On the international front, Munich has overtaken Düsseldorf to become the number one non-Greek connection, helped with Eurowings opening the route later this year. As a result of Eurowings’ venture, summer seat capacity to Munich will have grown by 28% this summer when compared to S16, while Düsseldorf sees its offering cut by 42%, resulting in it dropping from second to ninth this coming summer. In total Thessaloniki will be connected to 77 destinations in S17.
Ryanair capacity down despite new route additions
Ryanair is the second largest airline at Thessaloniki, and this summer it will introduce four new routes to its network at the airport, namely to Copenhagen, Dortmund, Gothenburg and Hamburg. Within the past year the airline has also welcomed Berlin Schönefeld to its Thessaloniki network, a route it operates daily. However, despite its route portfolio increasing, the airline’s overall seat capacity to its northern Greek hub will fall by 9.3% this summer when compared to S16, a result of it cutting capacity on its route to Athens by 54%. Along with Greek capital, the Irish ULCC is also cutting capacity to Rome Ciampino (-19%) and Stockholm Skavsta (-25%) this summer, while flights to Oslo Rygge have ended. Nonetheless, its routes to Girona, Karlsruhe/Baden-Baden and Bologna will all welcome a 12% rise in monthly seats. In total Ryanair will be offering 21 routes from Thessaloniki, up from 17 last year.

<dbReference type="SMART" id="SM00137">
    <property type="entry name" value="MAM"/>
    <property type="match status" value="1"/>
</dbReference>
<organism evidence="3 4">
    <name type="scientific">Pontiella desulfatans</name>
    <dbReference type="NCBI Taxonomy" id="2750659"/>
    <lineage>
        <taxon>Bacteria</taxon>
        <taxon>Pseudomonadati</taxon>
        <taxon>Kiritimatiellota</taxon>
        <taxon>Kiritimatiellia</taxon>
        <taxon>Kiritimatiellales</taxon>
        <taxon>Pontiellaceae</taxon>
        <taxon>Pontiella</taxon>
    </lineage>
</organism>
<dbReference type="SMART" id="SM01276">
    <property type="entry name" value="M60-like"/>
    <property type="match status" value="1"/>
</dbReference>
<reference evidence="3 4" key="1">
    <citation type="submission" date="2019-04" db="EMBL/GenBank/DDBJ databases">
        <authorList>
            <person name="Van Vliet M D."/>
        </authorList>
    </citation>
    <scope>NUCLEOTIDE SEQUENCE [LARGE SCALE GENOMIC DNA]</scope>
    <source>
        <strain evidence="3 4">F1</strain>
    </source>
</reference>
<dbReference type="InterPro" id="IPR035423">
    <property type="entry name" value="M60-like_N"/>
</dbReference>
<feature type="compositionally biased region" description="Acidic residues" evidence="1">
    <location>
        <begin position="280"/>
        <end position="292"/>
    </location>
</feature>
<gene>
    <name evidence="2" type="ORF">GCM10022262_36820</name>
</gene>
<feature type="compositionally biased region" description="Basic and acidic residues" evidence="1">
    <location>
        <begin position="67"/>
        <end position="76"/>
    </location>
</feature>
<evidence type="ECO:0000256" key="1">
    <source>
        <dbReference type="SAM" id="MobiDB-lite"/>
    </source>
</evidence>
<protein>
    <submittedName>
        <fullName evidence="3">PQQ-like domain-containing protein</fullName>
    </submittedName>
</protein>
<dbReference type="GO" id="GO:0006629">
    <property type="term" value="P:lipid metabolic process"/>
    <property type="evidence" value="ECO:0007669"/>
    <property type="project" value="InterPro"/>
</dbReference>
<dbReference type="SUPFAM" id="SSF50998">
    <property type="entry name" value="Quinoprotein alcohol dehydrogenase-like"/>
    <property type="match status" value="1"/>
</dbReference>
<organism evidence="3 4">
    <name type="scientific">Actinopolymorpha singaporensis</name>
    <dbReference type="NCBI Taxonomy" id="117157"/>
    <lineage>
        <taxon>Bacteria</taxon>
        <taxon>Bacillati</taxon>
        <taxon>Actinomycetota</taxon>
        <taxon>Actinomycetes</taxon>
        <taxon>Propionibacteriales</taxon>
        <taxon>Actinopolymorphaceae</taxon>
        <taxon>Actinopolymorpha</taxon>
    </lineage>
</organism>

Jet2.com added to route map this summer; will EGYPTAIR join?
One new airline for Thessaloniki this summer will be UK airline Jet2.com. The carrier will commence flights to the Greek city from Manchester (twice-weekly), Edinburgh, Leeds Bradford and East Midlands (all weekly). All Jet2.com flights are currently scheduled to be operated by its mixed fleet of 737s.